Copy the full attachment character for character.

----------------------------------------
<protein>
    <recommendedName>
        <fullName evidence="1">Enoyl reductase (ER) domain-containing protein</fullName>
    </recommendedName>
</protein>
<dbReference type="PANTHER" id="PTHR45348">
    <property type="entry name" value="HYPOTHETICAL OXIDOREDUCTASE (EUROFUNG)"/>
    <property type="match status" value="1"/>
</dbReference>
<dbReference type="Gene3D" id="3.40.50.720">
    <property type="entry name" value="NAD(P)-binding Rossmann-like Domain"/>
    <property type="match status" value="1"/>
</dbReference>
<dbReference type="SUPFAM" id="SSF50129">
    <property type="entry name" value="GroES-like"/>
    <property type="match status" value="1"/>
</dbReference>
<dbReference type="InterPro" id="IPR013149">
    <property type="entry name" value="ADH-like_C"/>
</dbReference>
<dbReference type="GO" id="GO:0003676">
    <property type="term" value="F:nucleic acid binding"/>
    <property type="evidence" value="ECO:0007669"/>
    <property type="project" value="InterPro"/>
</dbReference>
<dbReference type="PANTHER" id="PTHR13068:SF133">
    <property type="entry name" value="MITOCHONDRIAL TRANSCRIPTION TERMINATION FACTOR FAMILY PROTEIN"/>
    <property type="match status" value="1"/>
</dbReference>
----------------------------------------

<protein>
    <recommendedName>
        <fullName evidence="1">Enoyl reductase (ER) domain-containing protein</fullName>
    </recommendedName>
</protein>
<dbReference type="PANTHER" id="PTHR45348">
    <property type="entry name" value="HYPOTHETICAL OXIDOREDUCTASE (EUROFUNG)"/>
    <property type="match status" value="1"/>
</dbReference>
<dbReference type="Gene3D" id="3.40.50.720">
    <property type="entry name" value="NAD(P)-binding Rossmann-like Domain"/>
    <property type="match status" value="1"/>
</dbReference>
<dbReference type="SUPFAM" id="SSF50129">
    <property type="entry name" value="GroES-like"/>
    <property type="match status" value="1"/>
</dbReference>
<dbReference type="InterPro" id="IPR013149">
    <property type="entry name" value="ADH-like_C"/>
</dbReference>
<dbReference type="GO" id="GO:0003676">
    <property type="term" value="F:nucleic acid binding"/>
    <property type="evidence" value="ECO:0007669"/>
    <property type="project" value="InterPro"/>
</dbReference>
<dbReference type="PANTHER" id="PTHR13068:SF133">
    <property type="entry name" value="MITOCHONDRIAL TRANSCRIPTION TERMINATION FACTOR FAMILY PROTEIN"/>
    <property type="match status" value="1"/>
</dbReference>